Research Perspectives

Candidates are advised to carefully study the research perspectives offered by the Program and to take them into account while formulating their letter of intent and the PhD dissertation project that are part of their Application.

Please note that all research done within the Program will be highly interdisciplinary in nature and that the research perspectives listed below are meant to accommodate the original and unique proposals expected from the candidates.


1. HISTORICAL PERSPECTIVES FROM ANTIQUITY TO MODERNITY

How does our understanding of natural environment change over the course of history? What are the modalities of the transmission of knowledge and information between generations? The doctoral projects may consider such historical changes across different temporal and spatial scopes: e.g. European conceptualizations of animals and plants between Maimonides and Malthus, Da Vinci and Buffon; or, the reshaping of science, scholarship and institutions of learning from Antiquity to our contemporaneity. PhD students will also have the option of joining an international and interdisciplinary group of scholars who combine philology and digital humanities in order to publish critical editions of texts that played a significant role in late medieval and early modern science.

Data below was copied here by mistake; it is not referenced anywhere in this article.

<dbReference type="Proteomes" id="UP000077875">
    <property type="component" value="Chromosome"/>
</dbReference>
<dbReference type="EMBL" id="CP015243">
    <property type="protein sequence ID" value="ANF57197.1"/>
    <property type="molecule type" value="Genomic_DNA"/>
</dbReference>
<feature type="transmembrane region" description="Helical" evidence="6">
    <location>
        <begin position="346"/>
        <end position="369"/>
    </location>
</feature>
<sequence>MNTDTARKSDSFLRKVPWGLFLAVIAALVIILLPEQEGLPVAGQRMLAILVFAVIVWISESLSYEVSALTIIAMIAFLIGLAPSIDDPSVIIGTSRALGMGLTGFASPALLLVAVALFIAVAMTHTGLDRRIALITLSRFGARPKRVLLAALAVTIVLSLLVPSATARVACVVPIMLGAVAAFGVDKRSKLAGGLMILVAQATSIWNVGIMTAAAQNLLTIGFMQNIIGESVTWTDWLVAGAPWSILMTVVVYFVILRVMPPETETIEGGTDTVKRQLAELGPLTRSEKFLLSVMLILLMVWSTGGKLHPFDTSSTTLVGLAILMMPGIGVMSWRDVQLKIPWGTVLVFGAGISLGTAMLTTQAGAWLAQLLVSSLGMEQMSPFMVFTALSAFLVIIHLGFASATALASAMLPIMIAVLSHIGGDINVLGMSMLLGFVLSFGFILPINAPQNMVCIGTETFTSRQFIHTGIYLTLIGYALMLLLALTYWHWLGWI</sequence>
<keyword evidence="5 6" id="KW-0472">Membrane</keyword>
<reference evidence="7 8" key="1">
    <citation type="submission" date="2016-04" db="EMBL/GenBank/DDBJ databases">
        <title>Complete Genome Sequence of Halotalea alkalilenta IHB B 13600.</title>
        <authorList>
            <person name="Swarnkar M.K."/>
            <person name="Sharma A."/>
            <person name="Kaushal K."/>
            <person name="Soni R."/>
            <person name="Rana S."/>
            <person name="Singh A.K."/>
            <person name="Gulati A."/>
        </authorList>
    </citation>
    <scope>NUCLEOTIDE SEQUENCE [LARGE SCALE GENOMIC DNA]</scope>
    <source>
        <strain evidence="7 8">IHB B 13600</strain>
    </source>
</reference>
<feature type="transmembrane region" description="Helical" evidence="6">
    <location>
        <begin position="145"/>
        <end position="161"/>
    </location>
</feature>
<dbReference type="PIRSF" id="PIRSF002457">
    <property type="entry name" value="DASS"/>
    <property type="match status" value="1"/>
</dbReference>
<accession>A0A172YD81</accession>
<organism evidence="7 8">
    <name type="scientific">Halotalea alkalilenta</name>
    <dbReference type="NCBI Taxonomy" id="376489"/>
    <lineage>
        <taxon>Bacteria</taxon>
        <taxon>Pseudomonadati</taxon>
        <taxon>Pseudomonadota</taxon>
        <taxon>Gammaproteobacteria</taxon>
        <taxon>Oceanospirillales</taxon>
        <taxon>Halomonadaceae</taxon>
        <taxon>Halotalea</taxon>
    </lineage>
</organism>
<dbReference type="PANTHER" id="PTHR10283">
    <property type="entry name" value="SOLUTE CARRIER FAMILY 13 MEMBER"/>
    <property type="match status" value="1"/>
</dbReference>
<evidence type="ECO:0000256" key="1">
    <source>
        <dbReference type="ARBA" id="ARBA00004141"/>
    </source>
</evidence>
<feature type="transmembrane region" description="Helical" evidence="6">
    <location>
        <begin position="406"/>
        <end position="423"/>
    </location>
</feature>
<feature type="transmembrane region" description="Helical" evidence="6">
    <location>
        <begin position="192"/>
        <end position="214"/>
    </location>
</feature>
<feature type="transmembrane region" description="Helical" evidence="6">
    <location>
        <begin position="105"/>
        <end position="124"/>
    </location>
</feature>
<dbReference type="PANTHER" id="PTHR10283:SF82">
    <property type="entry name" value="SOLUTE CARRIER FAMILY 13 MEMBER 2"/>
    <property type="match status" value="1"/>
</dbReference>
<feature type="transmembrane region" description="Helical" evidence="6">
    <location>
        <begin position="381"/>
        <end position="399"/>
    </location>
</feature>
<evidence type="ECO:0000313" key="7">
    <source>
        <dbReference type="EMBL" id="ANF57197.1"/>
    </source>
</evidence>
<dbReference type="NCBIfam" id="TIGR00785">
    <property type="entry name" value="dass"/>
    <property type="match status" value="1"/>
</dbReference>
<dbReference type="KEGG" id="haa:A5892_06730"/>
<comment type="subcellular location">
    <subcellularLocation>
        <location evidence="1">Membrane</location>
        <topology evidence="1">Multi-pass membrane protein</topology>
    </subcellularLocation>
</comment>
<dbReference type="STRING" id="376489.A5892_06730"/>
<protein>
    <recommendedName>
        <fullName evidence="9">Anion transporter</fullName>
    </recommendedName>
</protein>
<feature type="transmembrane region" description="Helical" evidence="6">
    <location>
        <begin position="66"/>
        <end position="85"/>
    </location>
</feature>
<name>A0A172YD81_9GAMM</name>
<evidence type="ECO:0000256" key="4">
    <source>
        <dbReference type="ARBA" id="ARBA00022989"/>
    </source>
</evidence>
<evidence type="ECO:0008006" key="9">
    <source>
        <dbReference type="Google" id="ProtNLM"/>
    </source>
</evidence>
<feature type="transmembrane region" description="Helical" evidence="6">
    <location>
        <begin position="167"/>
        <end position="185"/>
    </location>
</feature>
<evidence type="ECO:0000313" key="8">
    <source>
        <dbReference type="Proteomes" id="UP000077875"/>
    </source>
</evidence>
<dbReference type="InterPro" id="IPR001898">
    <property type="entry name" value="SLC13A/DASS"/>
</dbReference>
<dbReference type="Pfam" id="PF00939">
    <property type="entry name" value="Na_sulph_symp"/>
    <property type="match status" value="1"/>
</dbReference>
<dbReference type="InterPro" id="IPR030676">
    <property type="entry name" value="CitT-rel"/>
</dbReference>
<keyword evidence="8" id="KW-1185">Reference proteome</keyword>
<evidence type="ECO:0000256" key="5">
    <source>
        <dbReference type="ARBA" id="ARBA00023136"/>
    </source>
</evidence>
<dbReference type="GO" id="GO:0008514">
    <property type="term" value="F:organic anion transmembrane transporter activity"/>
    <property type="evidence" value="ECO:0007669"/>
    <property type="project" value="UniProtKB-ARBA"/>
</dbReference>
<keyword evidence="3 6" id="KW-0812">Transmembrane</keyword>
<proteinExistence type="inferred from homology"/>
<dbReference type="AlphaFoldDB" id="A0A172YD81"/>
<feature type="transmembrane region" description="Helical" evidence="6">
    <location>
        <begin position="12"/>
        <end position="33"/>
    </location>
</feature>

Research Teams:

  • The Evolution of the Concept of Nature from the 15th to the 18th c. (Kieniewicz, Rabiej)
  • Generational Transmission of Knowledge and Information from Antiquity to the 21st c. (Axer, Sokół)
  • Critical Editions of Sources in History of Science (Choptiany, Skolimowska)


2. REGIONAL PERSPECTIVES

The Mediterranean involves different cultural communities and ecosystems, which all have their spatial and temporal extensions throughout Europe. We invite PhD proposals pertaining to the frontiers between Eastern and Western traditions stemming from the Latin and Byzantine past and exploring research questions that are regional in scope: what are the influences of theology and life sciences on German, Polish and Russian literatures? How does the Classical cultural heritage condition the interplay between ethnic and national identities in Eastern and Central Europe? How did natural knowledge shape the culture of the Polish-Lithuanian Commonwealth in the 15th-18th c.? How do religious affiliations circumscribe Balkan identities? What were the relations between gender, authority and corporeality in early modern Mediterranean Europe and how did they shape our actual understanding of human sociocultural dynamics? What does Romantic and modern travel literature tell us about the geographical and human space of the Mediterranean?  How do the cultural and environmental conditions influence everyday life along the Mediterranean shores from Antiquity to our times?

Research Teams:

  • The Mediterranean at the Crossroads of the Latin and the Byzantine Traditions (Stępień, Sadkowska, Wielecki)